A Mechanistic Trial of the Neurobiology of Extinction Learning and Intraparietal Sulcus Stimulation

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University of Pennsylvania




Posttraumatic Stress Disorder


Device: Sham Continuous Theta Burst Stimulation
Device: Continuous Theta Burst Stimulation to the Intraparietal Sulcus

Study type


Funder types




Details and patient eligibility


This study will be the first of its kind to explore the impact of continuous theta burst stimulation (cTBS) to the intraparietal sulcus (IPS) on arousal symptoms among patients with posttraumatic stress disorder (PTSD). The investigators will demonstrate that IPS cTBS results in significant reduction in arousal (measured by startle response) compared to sham cTBS, that IPS cTBS interacts with extinction training to further improve arousal, and that there is a dose/response effect of cTBS on arousal. The investigators will also demonstrate that IPS cTBS significantly improves retention of extinction learning, the experimental analogue of exposure therapy.

Full description

Posttraumatic stress disorder (PTSD) is associated with alterations in arousal that do not respond well to evidence-based practices. Patients with PTSD tend to fall into one of two groups in extinction training (and in exposure therapy): 1) over-engagers, where arousal is too high; and 2) under-engagers, where patients are so worried about becoming upset that they distract themselves from the task (which prevents learning). In this mechanistic clinical trial, the investigators will evaluate a strategy to augment extinction training with neuromodulation to reduce arousal and improve extinction retention. Augmenting extinction training with continuous theta burst stimulation (cTBS, a type of transcranial magnetic stimulation) delivered to the intraparietal sulcus (IPS) may lead to targeted reductions in arousal. The investigative team has shown that the IPS is a "connectivity hub" for arousal and that stimulating this region with TMS can reduce excessive arousal in healthy people. The goal for this R01 is to evaluate the main effects of IPS cTBS (versus sham cTBS, a between-subject comparison) and its interaction with extinction training (vs. neutral training) on arousal among patients with PTSD. The investigators hypothesize that reducing parietal hyperexcitability will help patients with PTSD to modulate arousal during extinction training-enough arousal to ensure that they can benefit, but not too much arousal which prevents learning. These results could translate into future opportunities for novel therapeutic targets among patients with PTSD. The specific aims are as follows: Aim 1: To evaluate the optimal dose of IPS cTBS. H1: Attenuation of startle for IPS cTBS vs. sham cTBS will plateau at 1200 pulses, the anticipated optimal cumulative dose. Aim 2: To compare the main effect of IPS cTBS and its interaction with extinction training on arousal (measured by startle response). Using a two (between group: sham vs. IPS cTBS) x 2 (within group: extinction training vs. control/neutral training) randomized controlled design among patients with PTSD (N = 120), the investigators will examine the potential benefit of cTBS and extinction training on reduction in arousal. H2a: IPS cTBS will result in greater reduction in arousal compared to sham cTBS. H2b: Participants who receive IPS cTBS will have a significantly lower difference in retention of extinction learning vs. control/neutral training (indicative of greater retention of extinction learning) compared to participants who receive sham cTBS. Secondary: The investigators will test analogous hypotheses on subjective outcomes and on cognitive outcomes and the investigators hypothesize similar directions of effects. Aim 3: To evaluate neural mechanisms of action of IPS cTBS + extinction training. Participants will complete a resting state fMRI scan on tests of retention of learning experimental visits to evaluate neural changes from training. H3: The investigators will observe attenuated activation (relative to pre-test) of the IPS for participants who received IPS cTBS compared to those who received sham cTBS.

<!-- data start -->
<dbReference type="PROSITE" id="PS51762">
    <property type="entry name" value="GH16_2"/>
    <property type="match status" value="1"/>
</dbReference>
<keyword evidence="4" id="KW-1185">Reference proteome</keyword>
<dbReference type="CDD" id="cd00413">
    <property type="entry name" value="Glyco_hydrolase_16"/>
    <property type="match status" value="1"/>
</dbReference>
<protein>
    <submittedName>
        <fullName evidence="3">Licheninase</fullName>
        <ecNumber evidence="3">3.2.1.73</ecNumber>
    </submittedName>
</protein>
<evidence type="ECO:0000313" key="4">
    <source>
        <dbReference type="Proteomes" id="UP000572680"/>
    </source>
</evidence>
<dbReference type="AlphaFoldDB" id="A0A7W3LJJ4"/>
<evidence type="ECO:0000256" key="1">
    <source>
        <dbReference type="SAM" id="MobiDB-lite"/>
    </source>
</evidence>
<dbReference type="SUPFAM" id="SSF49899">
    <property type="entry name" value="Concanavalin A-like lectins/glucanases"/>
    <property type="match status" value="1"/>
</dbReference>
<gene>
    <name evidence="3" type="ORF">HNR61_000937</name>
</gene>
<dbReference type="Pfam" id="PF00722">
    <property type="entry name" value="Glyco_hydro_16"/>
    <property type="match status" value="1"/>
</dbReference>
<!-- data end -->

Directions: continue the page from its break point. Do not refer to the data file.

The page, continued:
120 estimated patients




18 to 60 years old


No Healthy Volunteers

Inclusion criteria

  • Adult aged 18-60
  • Meets Diagnostic and Statistical Manual of Mental Disorders (DSM-5) criteria for PTSD according to the Clinician-Administered PTSD Scale for DSM-5
  • Right-handed
  • No metal implants

Exclusion criteria

  • Prescription of a tricyclic antidepressant medication, given that this type of medication lowers the seizure threshold
  • Pregnancy
  • Seizure disorder or epilepsy
  • Increased risk of seizure
  • Non-English speaking
  • Any medical condition that increases risk for fMRI or cTBS
  • Medical implant
  • Hearing loss sufficient to interfere with startle
  • Claustrophobia
  • Recent medication or therapy changes (in the past 8 weeks).

Trial design

Primary purpose

Basic Science



Interventional model

Single Group Assignment


Triple Blind

120 participants in 2 patient groups, including a placebo group

Continuous theta burst stimulation to the intraparietal sulcus
Experimental group
Continuous theta burst stimulation will be delivered to the individually targeted intraparietal sulcus site at 100% RMT.
Device: Continuous Theta Burst Stimulation to the Intraparietal Sulcus
Sham continuous theta burst stimulation
Placebo Comparator group
We will use the coil's electric stimulation functionality that allows for the delivery of a brief electric pulse to the scalp simultaneous to the pulse to mimic actual stimulation.
Device: Sham Continuous Theta Burst Stimulation

Trial contacts and locations



Central trial contact

Lily A Brown, PhD

Data sourced from clinicaltrials.gov

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